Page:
When you think about it, the decision to release Mitch Hurwitz’ recut of the fourth season of “Arrested Development” (now subtitled “Fateful Consequences”) on the eve of the new season’s debut (and on Cinco de Quatro no less) makes perfect business sense.
When it debuted in 2013, the fourth season really didn’t set the world on fire. Even for the most passionate of fans, the new episodes were bloated, many gags didn’t work, and some of the challenges Hurwitz faced in getting the band back together (primarily the conflicting schedules of the key players) were all too evident in the finished product. And while the remix is a significant improvement on the earlier cut, it does highlight just how ill-conceived some of Hurwitz’ original ‘it’s so crazy it might just work’ decisions were as he prepared to make the long-awaited fourth season.
In fairness, ‘Arrested Development’ was a show that always thrived on challenges. Hurwitz and his crew would often incorporate behind the scenes dramas into the stories that unfolded in front of the camera - giving the show the meta quality that was among its many joys to watch.
So, when it became clear that the aforementioned heavily in-demand cast of ‘Arrested Development’ would only have limited time to shoot scenes altogether, Hurwitz came up with a plan that was truly ambitious… if not downright bonkers.
As he envisioned it, each episode of the new season would focus on an individual member of the Bluth clan. His original pitch was that each episode could be viewed independently of the others, in any order. By the time the show made it to air, he’d walked back the last part… and there was a clear order to the new season.
But, with episodes running from between 20 and 40 minutes, a distinct lack of focus and the overwhelming challenge that comes with resurrecting a show that ended with a perfectly satisfying finale, the show failed to satisfy fans who had come to expect far more from their beloved Bluths.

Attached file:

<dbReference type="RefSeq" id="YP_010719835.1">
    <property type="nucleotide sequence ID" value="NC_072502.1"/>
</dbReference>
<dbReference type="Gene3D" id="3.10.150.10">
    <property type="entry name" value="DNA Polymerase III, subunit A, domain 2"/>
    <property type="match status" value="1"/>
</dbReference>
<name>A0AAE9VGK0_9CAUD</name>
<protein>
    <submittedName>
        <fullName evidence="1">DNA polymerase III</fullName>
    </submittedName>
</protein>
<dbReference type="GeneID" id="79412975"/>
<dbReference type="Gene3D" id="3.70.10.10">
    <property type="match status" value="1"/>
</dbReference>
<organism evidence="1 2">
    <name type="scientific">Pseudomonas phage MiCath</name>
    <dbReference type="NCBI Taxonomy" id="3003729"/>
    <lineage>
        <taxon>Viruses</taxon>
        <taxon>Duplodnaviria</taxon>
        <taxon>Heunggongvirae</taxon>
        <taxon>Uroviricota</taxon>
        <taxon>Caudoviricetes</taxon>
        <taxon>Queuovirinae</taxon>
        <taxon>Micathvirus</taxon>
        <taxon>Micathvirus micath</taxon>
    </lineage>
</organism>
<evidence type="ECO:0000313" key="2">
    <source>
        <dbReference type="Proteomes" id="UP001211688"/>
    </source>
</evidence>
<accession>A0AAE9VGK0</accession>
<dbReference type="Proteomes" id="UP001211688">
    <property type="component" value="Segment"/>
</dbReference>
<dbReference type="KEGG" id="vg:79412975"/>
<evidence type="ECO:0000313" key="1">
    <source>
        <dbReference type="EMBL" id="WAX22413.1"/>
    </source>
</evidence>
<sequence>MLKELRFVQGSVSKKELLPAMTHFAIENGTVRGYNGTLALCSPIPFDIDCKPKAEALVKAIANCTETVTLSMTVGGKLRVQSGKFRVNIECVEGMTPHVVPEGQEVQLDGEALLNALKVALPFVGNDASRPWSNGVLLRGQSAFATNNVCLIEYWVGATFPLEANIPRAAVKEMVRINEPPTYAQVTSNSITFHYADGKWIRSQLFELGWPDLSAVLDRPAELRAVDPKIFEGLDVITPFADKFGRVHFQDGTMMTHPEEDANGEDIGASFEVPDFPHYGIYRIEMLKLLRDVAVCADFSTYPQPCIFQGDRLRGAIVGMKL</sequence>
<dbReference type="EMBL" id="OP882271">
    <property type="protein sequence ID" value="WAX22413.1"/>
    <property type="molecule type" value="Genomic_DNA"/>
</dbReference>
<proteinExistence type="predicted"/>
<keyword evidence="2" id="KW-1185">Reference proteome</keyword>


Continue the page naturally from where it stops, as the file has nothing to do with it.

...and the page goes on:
Now, with Season Five just around the corner, Netflix has decided to release Hurwitz’ much-anticipated ‘remix’. For background, the remix was announced the year Season Four came out and appears to have been sitting on the shelf for the better part of
Given the need to try and recapture the existing fanbase and also remind people of the increasingly convoluted twists and turns from Season Four, releasing it with just weeks to go before Season Five debuts makes perfect sense.
On one hand, it’s a mea culpa while, on the other, it offers those who were sitting on the fence a chance to re-evaluate a highly flawed season as well as reacquaint themselves with what had happened to the Bluths when we last saw them.
The good news is, for the most part, it works a lot better.
Starting fairly much the same as the original (with the Cinco de Quatro prologue, followed by a down on his luck Michael Bluth (Jason Bateman) making a very bad decision, ‘Fateful Consequences’ then heads into its own territory - going back to the immediate aftermath of the Season Three finale and telling the unfolding story of the Bluth clan in a far more linear fashion.
The restructured narrative helps ease out the bumps, and the 22-minute episode structure works far more effectively. The pace is brisker, the gags land more effectively and, in general, it feels more like ‘Arrested Development’ than the original cut of Season Four ever did.
By abandoning the ‘Lost’-style flashbacks and the seemingly ‘Rashomon’-inspired structure that was the hallmark of the original cut, the story unfolds in a more digestible format.
And The bad news… the seams show. A lot.
Some scenes feel like they’ve been pasted together from gags designed to play out over multiple episodes. And, while better paced and better structured, the 22-minute episodes don’t really feel like standard 22-minute episodes.
There’s rarely an overriding plot that dominates the whole episode, and rather than having a traditional beginning, middle or end, episodes just… happen. They start and end at random points that seem to be more dictated by the 22-minute duration than any real narrative purpose.
So while it’s a vast improvement, it remains a flawed product. It’s most definitely funnier. And it’s most definitely incentive enough to stick with the show for Season Five (which, based on the material released by Netflix so far, seems to be a considerable return to form). But, it’s also a frustrating experience that makes you wish Hurwitz maintained the show’s convention from the outset.
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